HAVERHILL — Under a big tent nestled into the hills of Northern Essex Community College's Haverhill campus quadrangle, more than 1,000 people received associate's degrees and certifications Saturday.
Student speaker Daniela Chavez-Hernandez spoke of the road she took to get her degree in early childhood education — a road that started in Mexico.
When she started her academic career in America, she was an undocumented student.
Chavez-Hernandez referred to last year's election, when then-candidate Donald Trump referred to her community as "rapists and criminals".
"I am Mexican, and I am not a criminal," she said. "What I am is a pre-school teacher. I work in Lawrence with under-represented families, while I was a full time student. I am also the mother of a two year old, Brianna."
Chavez-Hernandez extended the sense of accomplishment she felt to her fellow graduates.
"We are a living testament that these stereotypes and generalizations are incorrect," she said. "This achievement represents an opportunity to create meaningful change."
Northern Essex Community College president Lane Glenn presented an honorary degree to Terry Stubbs, founder and CEO of ActivMed Practices, a clinical research trial company, for her dedication to the college she received medical certificates from.
"When Terry realized there was a shortage of people with the skills needed for careers in the clinical research field, she turned to Northern Essex, her alma mater, and invited the college to develop a program in partnership with her," said Glenn.
The Clinical Research Coordinator advanced certificate program is currently recruiting students for the fall semester.
While many NECC students, like Chavez-Hernandez, hail from far away places, the commencement speaker was something of a home-grown celebrity.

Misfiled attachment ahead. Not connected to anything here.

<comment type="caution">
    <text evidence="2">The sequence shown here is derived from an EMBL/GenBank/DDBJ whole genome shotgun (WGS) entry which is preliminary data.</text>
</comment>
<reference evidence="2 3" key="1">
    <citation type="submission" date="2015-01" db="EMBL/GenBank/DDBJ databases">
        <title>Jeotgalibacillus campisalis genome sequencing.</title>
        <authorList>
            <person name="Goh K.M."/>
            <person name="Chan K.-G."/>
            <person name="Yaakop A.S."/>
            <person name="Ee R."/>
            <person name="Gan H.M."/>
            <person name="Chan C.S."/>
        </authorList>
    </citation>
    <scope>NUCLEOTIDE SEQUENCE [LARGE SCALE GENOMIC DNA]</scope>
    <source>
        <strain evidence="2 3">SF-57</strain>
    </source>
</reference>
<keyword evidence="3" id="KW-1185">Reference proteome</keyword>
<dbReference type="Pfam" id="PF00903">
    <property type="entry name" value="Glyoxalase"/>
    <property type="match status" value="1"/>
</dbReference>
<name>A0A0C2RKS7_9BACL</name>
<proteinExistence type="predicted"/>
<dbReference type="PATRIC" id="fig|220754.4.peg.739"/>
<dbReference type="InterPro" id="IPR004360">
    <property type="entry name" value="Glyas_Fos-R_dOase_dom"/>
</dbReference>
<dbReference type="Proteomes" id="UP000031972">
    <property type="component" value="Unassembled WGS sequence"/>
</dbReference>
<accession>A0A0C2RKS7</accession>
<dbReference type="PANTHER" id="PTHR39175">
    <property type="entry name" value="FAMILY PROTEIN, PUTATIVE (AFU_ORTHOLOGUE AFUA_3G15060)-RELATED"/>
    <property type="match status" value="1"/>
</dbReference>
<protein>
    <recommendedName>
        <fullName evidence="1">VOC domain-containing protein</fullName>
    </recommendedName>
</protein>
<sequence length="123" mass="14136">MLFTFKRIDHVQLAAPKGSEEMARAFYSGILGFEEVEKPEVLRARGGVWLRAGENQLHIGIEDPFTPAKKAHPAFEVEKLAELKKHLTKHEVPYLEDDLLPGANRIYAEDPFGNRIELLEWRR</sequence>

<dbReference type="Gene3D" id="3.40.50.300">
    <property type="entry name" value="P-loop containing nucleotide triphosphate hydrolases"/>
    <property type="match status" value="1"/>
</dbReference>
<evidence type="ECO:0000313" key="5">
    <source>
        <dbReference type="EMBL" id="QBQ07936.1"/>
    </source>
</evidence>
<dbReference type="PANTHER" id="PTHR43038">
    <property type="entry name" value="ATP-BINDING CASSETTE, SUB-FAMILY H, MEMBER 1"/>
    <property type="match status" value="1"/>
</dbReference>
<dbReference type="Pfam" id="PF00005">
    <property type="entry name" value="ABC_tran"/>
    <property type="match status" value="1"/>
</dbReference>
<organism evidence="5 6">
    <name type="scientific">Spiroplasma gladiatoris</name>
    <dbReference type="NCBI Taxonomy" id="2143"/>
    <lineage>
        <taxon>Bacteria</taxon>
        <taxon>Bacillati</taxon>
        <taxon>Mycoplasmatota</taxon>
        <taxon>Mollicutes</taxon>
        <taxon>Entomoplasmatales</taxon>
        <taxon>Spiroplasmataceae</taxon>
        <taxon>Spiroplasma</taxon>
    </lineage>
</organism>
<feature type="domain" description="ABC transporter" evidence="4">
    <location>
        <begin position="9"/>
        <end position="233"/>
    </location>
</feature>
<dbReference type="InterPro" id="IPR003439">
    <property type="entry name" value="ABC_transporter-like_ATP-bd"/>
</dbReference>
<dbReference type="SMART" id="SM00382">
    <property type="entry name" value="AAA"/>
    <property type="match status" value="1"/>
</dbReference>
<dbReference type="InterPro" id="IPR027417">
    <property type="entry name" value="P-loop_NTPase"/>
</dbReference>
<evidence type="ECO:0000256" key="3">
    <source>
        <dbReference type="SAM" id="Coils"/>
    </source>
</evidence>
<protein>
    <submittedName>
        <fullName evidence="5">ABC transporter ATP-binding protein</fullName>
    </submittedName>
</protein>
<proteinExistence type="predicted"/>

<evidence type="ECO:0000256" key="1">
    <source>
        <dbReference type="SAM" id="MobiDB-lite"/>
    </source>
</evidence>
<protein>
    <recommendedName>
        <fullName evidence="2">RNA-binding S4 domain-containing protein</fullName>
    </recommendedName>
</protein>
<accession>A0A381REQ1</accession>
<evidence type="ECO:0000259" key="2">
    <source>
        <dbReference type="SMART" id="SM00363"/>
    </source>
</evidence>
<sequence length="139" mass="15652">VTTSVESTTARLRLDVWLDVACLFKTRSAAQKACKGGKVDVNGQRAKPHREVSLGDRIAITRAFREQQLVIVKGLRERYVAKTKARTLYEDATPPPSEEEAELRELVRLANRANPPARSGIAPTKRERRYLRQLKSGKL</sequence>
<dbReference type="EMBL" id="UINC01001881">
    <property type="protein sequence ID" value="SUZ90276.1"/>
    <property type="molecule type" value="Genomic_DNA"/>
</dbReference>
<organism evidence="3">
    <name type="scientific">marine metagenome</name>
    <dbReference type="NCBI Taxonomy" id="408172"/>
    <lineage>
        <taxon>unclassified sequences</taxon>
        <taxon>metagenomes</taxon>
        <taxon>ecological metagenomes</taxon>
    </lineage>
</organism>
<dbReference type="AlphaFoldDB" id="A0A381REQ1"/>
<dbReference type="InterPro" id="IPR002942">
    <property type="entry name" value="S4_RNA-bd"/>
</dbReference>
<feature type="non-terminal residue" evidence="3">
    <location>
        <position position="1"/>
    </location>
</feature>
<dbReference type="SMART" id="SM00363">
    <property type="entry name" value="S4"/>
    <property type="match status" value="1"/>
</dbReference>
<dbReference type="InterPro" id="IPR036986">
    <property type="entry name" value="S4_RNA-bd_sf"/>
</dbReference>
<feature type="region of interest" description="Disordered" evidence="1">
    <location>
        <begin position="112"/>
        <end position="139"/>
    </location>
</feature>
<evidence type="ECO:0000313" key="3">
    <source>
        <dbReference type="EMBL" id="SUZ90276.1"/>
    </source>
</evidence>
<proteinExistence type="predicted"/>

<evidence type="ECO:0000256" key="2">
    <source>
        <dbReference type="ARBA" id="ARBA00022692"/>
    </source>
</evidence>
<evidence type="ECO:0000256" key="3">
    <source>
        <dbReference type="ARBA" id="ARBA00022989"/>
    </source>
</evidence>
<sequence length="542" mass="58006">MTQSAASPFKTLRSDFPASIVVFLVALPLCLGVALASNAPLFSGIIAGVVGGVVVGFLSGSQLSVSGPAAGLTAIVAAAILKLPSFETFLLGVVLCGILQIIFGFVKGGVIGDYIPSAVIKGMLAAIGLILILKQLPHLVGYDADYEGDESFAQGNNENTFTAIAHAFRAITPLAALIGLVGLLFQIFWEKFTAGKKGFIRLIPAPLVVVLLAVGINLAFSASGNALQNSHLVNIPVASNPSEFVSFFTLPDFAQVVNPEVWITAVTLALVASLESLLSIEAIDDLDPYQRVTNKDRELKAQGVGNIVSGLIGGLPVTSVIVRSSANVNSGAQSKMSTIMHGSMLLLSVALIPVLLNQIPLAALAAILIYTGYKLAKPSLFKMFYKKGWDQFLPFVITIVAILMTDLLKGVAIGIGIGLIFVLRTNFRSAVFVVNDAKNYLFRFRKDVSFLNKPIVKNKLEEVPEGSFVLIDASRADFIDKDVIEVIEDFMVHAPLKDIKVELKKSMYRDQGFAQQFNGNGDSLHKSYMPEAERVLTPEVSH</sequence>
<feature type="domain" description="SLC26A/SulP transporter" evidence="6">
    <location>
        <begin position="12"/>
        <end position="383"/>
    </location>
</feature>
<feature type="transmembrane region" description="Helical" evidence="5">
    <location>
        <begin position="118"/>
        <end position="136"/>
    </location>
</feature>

Chief meteorologist for NBC Boston, Matt Noyes grew up in Haverhill, but said his road to success was a "winding hilly road lined with potholes."
"My post-college story included gaining 60 pounds, a failed marriage by 32, moving back in with my mom, getting 3 hours of sleep a night to be the parents I needed to be, and falling tens of thousands of dollars into debt," said Noyes.
But Noyes said every story has more than one side.
"I lost 60 pounds, then ran the Boston Marathon and raised $14,000 for kids with liver disease. I have an amazing son, met the woman of my dreams, found financial stability, own a house in my hometown of Haverhill, and I cherish every single day," he said.
Noyes shared some cautionary tales on his own winding road. Like the time he felt the wheels of his Ford Bronco slipping during a snowstorm, so he jerked the wheel to test his four wheel drive, and flipped the truck over a guardrail. He crawled out of one of the busted windows, and was later charged with damaging state property.
The moral of the story: "you have what you need. You'll slip sometimes, but it's okay, don't test the four-wheel-drive in a storm."